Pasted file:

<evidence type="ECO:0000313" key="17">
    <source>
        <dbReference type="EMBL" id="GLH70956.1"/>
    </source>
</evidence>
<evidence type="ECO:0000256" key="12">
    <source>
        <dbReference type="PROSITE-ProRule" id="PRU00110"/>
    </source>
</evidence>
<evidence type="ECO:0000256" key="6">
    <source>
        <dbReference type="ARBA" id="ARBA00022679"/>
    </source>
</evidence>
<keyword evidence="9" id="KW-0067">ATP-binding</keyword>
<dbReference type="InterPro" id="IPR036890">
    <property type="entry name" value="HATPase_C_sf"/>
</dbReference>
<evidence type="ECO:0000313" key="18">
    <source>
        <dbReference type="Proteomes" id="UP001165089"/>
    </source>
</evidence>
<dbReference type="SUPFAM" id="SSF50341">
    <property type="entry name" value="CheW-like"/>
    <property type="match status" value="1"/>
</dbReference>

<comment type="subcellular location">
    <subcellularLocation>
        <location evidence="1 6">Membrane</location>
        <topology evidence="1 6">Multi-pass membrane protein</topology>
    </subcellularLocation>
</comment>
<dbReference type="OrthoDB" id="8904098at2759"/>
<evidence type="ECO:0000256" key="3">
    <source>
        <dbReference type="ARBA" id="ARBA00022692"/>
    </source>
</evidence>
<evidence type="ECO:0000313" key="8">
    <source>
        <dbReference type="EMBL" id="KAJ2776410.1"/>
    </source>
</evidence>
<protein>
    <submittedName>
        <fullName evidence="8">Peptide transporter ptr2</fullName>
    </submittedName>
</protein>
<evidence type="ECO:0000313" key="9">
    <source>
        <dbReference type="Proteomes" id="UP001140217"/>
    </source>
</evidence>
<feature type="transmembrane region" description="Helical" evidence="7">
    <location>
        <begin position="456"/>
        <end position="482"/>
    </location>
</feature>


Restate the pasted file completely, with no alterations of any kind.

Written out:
<evidence type="ECO:0000313" key="17">
    <source>
        <dbReference type="EMBL" id="GLH70956.1"/>
    </source>
</evidence>
<evidence type="ECO:0000256" key="12">
    <source>
        <dbReference type="PROSITE-ProRule" id="PRU00110"/>
    </source>
</evidence>
<evidence type="ECO:0000256" key="6">
    <source>
        <dbReference type="ARBA" id="ARBA00022679"/>
    </source>
</evidence>
<keyword evidence="9" id="KW-0067">ATP-binding</keyword>
<dbReference type="InterPro" id="IPR036890">
    <property type="entry name" value="HATPase_C_sf"/>
</dbReference>
<evidence type="ECO:0000313" key="18">
    <source>
        <dbReference type="Proteomes" id="UP001165089"/>
    </source>
</evidence>
<dbReference type="SUPFAM" id="SSF50341">
    <property type="entry name" value="CheW-like"/>
    <property type="match status" value="1"/>
</dbReference>

<comment type="subcellular location">
    <subcellularLocation>
        <location evidence="1 6">Membrane</location>
        <topology evidence="1 6">Multi-pass membrane protein</topology>
    </subcellularLocation>
</comment>
<dbReference type="OrthoDB" id="8904098at2759"/>
<evidence type="ECO:0000256" key="3">
    <source>
        <dbReference type="ARBA" id="ARBA00022692"/>
    </source>
</evidence>
<evidence type="ECO:0000313" key="8">
    <source>
        <dbReference type="EMBL" id="KAJ2776410.1"/>
    </source>
</evidence>
<protein>
    <submittedName>
        <fullName evidence="8">Peptide transporter ptr2</fullName>
    </submittedName>
</protein>
<evidence type="ECO:0000313" key="9">
    <source>
        <dbReference type="Proteomes" id="UP001140217"/>
    </source>
</evidence>
<feature type="transmembrane region" description="Helical" evidence="7">
    <location>
        <begin position="456"/>
        <end position="482"/>
    </location>
</feature>